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I met today’s featured author over on Reading is My SuperPower earlier this year and her interview along with Carrie’s reviews of her historical romance caught my attention and I am delighted to introduce her to y’all!
About the Author
Paula Scott Bicknell began her writing career in newspaper. Today, along with her novels, which are published under her pen name Paula Scott, she blogs about life, love, and farming at psbicknell.com.
A fifth generation Californian, Paula’s great, great grandmother came to California in a covered wagon and married a California farmer. Paula’s family has been farming ever since. Paula works on her family’s fruit and walnut farm, writes novels deemed “raw and honest, yet full of heart and hope,” and spends the bulk of her time raising her busy family.
Blessed with seven children, five sons and two daughters, along with two marvelous sons-in-laws now, Paula and her husband, Scott have been married for twenty-eight years, and are eagerly awaiting the birth of their first two grandchildren this summer.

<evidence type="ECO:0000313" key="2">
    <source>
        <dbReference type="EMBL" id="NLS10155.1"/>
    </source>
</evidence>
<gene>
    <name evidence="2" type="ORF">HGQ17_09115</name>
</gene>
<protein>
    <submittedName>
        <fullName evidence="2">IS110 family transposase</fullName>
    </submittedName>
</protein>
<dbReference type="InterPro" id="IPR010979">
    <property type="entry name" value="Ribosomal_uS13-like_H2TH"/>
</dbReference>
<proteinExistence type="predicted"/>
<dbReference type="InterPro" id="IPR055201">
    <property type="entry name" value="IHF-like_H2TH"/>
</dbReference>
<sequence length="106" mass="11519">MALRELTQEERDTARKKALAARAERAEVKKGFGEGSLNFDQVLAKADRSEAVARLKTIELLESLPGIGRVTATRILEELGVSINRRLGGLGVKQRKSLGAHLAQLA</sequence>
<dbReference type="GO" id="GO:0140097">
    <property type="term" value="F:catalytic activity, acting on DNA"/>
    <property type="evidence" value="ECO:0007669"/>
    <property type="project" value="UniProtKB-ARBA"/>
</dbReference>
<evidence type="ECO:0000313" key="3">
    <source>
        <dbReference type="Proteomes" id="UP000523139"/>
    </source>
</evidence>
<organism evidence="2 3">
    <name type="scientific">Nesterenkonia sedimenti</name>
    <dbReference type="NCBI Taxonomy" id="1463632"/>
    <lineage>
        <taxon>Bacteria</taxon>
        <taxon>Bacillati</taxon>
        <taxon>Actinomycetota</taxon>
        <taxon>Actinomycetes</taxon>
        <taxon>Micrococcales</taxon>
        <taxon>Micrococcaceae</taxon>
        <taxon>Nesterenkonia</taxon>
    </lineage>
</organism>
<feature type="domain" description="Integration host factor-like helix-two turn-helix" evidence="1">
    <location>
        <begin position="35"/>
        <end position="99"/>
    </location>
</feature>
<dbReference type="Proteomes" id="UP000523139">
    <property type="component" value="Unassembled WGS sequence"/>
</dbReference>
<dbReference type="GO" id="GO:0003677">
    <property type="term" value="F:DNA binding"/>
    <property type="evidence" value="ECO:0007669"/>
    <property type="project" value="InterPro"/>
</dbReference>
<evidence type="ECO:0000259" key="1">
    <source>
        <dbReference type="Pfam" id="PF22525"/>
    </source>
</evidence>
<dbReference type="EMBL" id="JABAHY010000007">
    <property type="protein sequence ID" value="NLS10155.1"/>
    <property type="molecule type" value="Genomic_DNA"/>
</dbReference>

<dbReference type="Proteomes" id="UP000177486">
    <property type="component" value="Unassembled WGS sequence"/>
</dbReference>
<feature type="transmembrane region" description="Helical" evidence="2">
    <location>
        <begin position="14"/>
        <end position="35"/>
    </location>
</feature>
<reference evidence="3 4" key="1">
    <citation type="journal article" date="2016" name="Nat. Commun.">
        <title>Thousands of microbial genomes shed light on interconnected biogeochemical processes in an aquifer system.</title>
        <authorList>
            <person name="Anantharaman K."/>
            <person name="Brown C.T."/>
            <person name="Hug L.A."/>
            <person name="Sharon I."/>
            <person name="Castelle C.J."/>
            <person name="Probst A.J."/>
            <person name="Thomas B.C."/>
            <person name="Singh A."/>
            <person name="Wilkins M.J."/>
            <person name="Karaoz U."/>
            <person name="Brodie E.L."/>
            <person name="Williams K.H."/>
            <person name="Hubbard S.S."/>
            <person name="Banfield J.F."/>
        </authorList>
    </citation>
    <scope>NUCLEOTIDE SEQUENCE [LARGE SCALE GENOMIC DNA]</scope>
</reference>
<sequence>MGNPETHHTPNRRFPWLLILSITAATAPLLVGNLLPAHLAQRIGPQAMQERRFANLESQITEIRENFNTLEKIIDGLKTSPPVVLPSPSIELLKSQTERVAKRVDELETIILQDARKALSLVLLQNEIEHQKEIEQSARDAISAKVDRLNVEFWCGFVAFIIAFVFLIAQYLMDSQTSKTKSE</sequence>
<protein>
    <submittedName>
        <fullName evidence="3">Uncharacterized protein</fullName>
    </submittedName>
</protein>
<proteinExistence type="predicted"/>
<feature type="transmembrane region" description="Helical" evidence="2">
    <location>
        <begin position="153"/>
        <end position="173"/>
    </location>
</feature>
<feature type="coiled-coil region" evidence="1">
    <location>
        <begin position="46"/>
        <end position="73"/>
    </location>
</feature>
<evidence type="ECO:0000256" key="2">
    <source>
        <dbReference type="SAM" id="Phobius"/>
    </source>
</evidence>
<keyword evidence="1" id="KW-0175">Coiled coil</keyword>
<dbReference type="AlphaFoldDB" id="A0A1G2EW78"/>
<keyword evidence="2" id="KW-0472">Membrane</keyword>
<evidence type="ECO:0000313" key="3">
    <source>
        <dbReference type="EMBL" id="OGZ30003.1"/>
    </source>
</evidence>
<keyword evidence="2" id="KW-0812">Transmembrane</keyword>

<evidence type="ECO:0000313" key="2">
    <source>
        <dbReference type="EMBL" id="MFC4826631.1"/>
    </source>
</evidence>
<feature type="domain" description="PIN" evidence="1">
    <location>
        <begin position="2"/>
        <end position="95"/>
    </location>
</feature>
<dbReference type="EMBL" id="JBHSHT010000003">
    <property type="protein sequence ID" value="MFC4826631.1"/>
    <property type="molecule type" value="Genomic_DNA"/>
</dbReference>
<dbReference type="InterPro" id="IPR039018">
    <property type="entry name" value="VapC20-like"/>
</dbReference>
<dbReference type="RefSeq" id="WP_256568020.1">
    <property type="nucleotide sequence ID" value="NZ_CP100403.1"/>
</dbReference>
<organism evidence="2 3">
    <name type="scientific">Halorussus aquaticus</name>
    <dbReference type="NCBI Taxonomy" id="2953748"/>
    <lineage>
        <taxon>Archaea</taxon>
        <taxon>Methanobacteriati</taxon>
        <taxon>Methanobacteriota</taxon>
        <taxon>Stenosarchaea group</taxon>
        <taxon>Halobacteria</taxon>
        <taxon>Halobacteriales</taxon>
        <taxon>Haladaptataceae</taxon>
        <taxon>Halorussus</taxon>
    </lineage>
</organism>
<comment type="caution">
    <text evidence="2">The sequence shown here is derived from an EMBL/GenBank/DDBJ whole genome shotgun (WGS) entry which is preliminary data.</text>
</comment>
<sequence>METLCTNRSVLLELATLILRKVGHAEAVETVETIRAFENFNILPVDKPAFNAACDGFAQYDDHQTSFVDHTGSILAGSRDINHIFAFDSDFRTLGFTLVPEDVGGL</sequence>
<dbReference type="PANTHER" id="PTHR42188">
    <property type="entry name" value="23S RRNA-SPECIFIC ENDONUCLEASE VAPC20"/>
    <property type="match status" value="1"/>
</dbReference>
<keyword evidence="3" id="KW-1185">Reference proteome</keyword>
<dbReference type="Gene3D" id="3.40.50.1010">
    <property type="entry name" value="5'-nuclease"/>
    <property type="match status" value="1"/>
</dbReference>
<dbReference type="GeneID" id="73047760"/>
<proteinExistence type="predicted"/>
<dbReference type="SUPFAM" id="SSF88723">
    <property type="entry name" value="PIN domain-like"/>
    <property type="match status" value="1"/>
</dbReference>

Favorite secondary character
Paula: My favorite secondary character is Gavilan in Far Side of the Sea. He’s Maria’s protector and Dominic’s best friend in my second California Rising book. Of course, Gavilan falls in love with Maria because doesn’t this tangle the story just a bit?
Gavilan is like a number of my husband’s heroic friends he served with in the Army. These soldiers would die for my husband and for me and our children without question.
I can’t imagine life without these strong, loyal friends who have fought for our country, and fought for us. Everyone should be so lucky to have a Gavilan in their life
Beth: Life is tangly, fiction should be, too!
Favorite childhood book
Paula: Where the Red Fern Grows. A teacher read us this story in elementary school. I can’t remember how old I was, but every day after lunch we put our heads down on our desks, and listened to the teacher read.